Having lived the cruising life aboard my small sailboat for several years, I now enjoy my life on land in Austin, TX.
Clearing Customs In Island Ports
Here are some more tips for those planning on living aboard a sailboat in the Caribbean and cruising in those waters.
This article has to do with clearing into customs and immigration when you sail into a new port. I was fortunate enough to spend several years living and cruising on my 32' Pearson Vanguard in the Caribbean and South and Central American Waters. In that time I had to go through this process in many different island countries, each with their own local twist on the process.
Every island country has its own set of unique rules and regulations and it may be hard to keep up with the changes that often happen from one week to the next in the islands, often without explanation. Some of these rules can seem like frustrating annoyances, especially considering you may have only sailed a couple of miles to get to the new nation or had done the same process a few days earlier. Nevertheless, the immigration or customs agent wearing the uniform holds the key to you coming into their country and you must try your best to comply with all of their requests.
As you arrive into new waters you should always fly the yellow "quarantine" flag indicating that you've not yet cleared customs. After clearing customs you must then fly the "courtesy flag" of that country. You may still fly the flag of your home country in its usual place. Courtesy flags are small flags that you fly at a certain position on your mast to indicate that you're a guest in that country. Always make sure you fly the courtesy flag right side up, as not to be an insult.
Before you sail to a new place, such as the Dominican Republic, make sure that you have your courtesy flags ready so you don't get fleeced by the customs agents who will often require you to purchase one.
In Samana, in the Dominican Republic we had to pay thirty US dollars for a very badly made Dominican courtesy flag in order to get our cruising permit. Otherwise we would not have been granted entry. The Dominican Republic is one of the few places in the Caribbean where you have to clear in and out of each port, instead of getting one permit for the entire country. I'm sure this also helps maximize revenue for local officials.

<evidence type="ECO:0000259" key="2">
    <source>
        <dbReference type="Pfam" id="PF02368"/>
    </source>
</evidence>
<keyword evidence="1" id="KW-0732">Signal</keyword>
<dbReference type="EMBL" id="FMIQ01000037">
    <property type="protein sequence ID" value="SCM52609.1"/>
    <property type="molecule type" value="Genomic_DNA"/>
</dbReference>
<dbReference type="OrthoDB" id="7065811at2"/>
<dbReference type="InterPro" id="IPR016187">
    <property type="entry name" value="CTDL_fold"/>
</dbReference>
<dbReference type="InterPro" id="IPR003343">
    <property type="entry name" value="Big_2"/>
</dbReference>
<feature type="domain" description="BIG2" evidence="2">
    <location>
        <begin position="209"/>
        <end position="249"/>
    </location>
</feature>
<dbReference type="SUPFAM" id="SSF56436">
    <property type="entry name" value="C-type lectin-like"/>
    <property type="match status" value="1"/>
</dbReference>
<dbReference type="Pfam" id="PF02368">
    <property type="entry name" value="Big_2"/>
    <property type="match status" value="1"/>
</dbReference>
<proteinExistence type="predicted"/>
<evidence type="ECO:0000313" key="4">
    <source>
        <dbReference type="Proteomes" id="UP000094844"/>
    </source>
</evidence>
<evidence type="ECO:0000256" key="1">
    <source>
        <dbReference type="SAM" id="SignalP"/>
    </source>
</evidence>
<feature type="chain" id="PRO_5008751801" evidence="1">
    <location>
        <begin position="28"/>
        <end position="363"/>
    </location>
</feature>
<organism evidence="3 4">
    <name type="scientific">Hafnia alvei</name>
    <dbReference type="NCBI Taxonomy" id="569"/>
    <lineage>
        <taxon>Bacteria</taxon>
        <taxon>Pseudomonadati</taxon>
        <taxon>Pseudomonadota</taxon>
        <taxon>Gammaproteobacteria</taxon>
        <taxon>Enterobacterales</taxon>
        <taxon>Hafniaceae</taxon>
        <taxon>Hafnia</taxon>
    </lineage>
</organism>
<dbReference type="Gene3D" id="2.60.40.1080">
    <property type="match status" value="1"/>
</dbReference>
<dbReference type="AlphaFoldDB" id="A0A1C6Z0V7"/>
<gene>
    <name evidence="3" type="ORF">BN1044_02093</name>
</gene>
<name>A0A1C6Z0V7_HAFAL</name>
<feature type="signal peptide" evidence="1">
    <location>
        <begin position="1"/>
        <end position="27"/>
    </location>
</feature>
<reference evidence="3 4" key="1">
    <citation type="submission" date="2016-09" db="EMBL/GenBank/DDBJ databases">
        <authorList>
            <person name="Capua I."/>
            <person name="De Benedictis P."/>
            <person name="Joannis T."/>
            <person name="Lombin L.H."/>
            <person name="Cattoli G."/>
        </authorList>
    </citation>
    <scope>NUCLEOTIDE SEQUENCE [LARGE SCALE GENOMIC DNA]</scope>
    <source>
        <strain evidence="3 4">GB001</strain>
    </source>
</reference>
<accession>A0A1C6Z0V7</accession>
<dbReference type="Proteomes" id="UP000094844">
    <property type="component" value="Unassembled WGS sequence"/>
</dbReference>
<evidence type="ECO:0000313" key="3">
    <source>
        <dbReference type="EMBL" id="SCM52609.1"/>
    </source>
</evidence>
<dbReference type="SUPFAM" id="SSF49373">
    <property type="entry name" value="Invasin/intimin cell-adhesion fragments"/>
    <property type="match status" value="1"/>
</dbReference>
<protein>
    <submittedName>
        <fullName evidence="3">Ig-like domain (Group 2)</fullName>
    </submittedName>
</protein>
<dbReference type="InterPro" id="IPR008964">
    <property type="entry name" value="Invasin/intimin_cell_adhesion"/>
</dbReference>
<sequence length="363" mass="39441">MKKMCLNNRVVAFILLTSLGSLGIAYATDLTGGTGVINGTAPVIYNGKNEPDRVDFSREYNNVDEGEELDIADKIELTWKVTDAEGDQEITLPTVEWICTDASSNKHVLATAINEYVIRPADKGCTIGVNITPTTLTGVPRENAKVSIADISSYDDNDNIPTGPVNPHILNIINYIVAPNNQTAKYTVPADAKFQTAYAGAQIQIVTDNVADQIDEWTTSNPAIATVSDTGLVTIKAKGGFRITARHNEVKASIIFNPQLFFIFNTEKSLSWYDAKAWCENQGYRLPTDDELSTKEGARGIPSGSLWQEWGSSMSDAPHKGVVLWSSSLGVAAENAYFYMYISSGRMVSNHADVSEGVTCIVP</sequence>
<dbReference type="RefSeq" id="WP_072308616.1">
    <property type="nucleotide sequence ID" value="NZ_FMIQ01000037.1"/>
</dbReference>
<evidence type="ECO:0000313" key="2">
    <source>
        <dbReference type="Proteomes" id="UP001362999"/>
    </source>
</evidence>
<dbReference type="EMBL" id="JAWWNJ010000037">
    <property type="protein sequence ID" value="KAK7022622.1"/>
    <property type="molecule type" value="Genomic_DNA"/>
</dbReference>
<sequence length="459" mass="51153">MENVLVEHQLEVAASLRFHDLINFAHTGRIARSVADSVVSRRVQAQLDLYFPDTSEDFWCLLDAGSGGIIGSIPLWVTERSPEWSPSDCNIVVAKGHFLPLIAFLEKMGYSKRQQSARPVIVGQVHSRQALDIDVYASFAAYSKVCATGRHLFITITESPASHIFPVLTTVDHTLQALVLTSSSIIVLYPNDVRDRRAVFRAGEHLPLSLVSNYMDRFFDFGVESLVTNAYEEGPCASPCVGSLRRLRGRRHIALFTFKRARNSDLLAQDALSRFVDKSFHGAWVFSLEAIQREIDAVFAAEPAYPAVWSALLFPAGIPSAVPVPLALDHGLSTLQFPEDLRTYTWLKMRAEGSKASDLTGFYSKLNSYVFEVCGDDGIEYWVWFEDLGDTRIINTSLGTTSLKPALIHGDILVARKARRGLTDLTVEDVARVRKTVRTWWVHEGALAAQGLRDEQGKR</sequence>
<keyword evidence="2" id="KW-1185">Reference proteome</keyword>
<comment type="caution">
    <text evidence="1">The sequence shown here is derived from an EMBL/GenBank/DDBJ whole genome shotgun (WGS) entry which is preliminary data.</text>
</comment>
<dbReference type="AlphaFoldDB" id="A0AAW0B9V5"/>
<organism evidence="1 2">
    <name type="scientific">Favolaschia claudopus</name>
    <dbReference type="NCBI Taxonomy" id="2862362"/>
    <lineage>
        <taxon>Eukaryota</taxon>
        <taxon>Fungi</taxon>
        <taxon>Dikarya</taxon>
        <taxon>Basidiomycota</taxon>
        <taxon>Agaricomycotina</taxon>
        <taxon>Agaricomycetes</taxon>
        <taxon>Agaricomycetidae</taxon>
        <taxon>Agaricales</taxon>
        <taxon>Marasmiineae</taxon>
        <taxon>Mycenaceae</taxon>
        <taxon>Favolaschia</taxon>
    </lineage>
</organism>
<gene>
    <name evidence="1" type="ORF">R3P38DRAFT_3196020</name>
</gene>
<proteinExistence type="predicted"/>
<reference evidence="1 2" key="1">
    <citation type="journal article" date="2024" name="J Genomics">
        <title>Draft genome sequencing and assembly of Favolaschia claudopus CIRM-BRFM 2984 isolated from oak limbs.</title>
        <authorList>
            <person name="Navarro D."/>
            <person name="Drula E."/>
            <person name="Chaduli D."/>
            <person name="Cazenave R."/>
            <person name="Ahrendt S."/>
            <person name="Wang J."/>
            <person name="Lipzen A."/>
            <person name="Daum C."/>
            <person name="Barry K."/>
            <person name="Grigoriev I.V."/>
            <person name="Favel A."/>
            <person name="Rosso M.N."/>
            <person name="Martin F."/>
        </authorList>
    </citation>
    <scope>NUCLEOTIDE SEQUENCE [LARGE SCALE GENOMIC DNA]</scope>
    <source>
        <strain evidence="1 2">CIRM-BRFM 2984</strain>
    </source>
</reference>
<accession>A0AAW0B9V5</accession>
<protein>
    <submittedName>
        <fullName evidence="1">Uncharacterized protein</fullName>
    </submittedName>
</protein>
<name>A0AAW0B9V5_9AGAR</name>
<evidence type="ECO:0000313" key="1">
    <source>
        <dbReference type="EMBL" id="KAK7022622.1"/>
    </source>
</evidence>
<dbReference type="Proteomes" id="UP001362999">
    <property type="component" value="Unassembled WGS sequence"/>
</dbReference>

Guns And Other Weapons
We chose not to carry a gun onboard, although we knew other sailors who did. In some places, Jamaica for example, you can be sent to jail for years for even having in your possession a single round of ammunition, as has occurred to some American boaters in the past. There are plenty of ways to defend yourself, including spear guns and flare guns that are legal.
If you choose to carry a pistol or shotgun you must declare it in every new port of entry that you visit and in most cases surrender it to the local police, who keep it locked up until you leave. If you decide to try and hide it and it's found, you can be charged with smuggling guns and spend time in a not so nice island jail. It is just not worth it, in my opinion, to carry guns onboard.
However, carrying a few "bribes" can come in very handy. It may seem like you are giving in to a corrupt system if you give agents "gifts", but you will find that this is just how things are done in some places. After talking with some seasoned cruisers we decided to buy dozens of little bottles of Brugal rum in the Dominican Republic (for fifty cents each), to give as gifts to the customs agents that we encountered in the Windward and Leeward Islands, and on down past Venezuela to Panama.
Where some cruisers had been fleeced for up to a hundred dollars for some made-up infraction or "fee of the day", we had few problems, thanks partly to the gifts. We also bought some very nice looking brass pens at Costco back in the states. The pens only cost $2.00 but looked like they might be worth much more and we presented these as gifts to customs agents when checking in at every port.